"We’re trying to keep the restaurants healthy or at least surviving through this COVID shelter-in-place," she said.

To adhere to Alameda County’s health and safety guidelines, face coverings will remain mandatory for patrons, with the exception of being seated at a restaurant. This was implemented to reduce the spread of COVID-19.

Alameda County’s reopening plan paused as is on June 29 and remains so until further notice. According to the Alameda County Public Health Department indoor dining, salons and barber shops, pro sports, and pools are the next to open when a new date is posted.

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As retail and outdoor dining begin to reopen in the Tri-Valley, businesses must still follow The Alameda County Department of Environmental Health guidelines. For outdoor dining, some guidelines state:

* Tables and chairs must be six feet apart, if unmovable a barrier or partition at least six feet in height must be placed.

* A restaurant must have an applicable permit obtained from their city or county prior to setting up outdoor dining.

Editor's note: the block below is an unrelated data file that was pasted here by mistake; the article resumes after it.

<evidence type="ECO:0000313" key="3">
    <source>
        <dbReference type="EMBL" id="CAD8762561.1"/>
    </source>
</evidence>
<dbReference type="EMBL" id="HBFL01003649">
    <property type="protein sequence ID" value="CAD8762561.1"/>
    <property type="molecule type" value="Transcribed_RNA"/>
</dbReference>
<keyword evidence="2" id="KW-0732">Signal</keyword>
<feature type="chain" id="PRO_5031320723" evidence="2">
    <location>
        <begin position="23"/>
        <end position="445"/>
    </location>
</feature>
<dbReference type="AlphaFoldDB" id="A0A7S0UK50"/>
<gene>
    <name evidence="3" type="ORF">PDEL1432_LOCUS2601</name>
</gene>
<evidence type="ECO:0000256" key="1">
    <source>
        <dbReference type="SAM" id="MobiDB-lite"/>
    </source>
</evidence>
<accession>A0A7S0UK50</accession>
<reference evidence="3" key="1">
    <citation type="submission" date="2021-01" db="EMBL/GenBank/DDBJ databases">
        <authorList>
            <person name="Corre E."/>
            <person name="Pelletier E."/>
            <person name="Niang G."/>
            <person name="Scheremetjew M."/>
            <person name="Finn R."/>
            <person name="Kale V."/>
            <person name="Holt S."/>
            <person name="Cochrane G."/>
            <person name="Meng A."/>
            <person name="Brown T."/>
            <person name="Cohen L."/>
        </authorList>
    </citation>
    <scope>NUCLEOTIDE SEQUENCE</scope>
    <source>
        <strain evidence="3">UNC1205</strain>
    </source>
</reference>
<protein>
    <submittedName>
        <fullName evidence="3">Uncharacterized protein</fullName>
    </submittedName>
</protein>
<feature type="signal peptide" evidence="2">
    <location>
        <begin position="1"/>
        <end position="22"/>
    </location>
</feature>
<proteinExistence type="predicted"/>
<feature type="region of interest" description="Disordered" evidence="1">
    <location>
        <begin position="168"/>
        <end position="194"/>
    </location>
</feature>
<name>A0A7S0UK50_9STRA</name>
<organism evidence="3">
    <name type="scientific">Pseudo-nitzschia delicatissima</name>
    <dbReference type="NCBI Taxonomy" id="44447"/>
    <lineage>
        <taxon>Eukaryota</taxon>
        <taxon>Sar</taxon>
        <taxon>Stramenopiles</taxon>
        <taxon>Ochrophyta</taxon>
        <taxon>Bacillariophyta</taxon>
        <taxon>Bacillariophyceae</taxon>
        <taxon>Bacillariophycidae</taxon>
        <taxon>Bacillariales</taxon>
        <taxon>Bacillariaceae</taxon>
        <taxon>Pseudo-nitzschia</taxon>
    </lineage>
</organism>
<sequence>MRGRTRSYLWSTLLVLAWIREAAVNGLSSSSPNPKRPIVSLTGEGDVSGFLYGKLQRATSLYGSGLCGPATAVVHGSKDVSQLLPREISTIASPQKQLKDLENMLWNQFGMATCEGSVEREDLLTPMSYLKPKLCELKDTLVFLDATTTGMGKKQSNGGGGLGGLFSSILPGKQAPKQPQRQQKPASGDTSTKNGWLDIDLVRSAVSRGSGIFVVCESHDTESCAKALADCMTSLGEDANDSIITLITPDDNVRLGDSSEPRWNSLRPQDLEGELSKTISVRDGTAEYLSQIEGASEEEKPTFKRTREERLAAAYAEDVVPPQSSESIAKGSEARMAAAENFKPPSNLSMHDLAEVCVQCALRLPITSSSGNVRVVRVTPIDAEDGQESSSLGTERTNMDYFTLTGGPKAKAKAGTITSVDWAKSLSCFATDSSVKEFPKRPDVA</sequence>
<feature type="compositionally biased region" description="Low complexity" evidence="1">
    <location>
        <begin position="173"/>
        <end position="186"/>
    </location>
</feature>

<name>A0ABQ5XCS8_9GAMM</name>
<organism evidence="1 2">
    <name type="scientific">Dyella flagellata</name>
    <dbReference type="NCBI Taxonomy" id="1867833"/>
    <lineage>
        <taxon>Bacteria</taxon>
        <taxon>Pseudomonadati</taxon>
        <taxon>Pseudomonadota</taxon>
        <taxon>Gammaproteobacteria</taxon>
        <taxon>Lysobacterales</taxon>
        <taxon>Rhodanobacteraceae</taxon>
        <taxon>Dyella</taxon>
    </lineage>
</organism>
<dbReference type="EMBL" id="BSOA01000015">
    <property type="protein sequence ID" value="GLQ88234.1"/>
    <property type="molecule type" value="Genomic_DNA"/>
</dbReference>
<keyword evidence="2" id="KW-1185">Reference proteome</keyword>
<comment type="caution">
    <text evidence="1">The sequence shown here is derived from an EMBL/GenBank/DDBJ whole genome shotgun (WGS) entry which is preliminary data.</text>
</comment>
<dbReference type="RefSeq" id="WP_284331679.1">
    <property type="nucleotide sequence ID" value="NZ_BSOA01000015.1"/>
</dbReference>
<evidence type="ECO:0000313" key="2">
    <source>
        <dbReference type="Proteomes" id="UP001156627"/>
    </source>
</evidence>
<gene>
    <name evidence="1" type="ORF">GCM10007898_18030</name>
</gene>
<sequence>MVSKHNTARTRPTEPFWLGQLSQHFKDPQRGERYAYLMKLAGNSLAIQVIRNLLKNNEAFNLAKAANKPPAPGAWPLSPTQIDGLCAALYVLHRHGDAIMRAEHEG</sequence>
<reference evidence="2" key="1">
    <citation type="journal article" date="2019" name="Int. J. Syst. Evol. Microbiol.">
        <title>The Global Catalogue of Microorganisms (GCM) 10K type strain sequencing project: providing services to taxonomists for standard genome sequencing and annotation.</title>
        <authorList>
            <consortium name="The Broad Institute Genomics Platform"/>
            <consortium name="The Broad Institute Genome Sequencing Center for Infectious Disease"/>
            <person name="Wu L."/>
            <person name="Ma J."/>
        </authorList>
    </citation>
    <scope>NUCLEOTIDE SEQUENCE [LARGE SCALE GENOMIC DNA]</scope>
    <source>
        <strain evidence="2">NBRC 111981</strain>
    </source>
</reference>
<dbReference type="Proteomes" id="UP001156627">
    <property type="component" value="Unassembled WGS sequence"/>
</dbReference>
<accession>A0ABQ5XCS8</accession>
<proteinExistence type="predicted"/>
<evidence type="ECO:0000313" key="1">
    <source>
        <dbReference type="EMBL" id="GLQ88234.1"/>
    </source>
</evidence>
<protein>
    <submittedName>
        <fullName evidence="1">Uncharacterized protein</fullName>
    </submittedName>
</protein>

* Tape or marking must be placed to illustrate a six feet apart separation in any area where the public may form a line.

* Tables will be limited to no more than six people.

* Patrons must wear face coverings until seated at their table. Masks must be on when individuals leave a table or use the restroom.

* Any new outdoor seating that is implemented to increase social distancing must be approved by local jurisdiction.

* Employees will wash their hands after bussing tables and in between serving food and other tasks.

* Face coverings must be worn by all staff when interacting with the public or other employees.

"This is going to be the possible new norm," Snedecor said. "We gotta definitely test things, learn things, and make sure we come out of this strong and more provocative and prepared in the future."

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Livermore adjusts weekend street closures downtown for outdoor dining, retail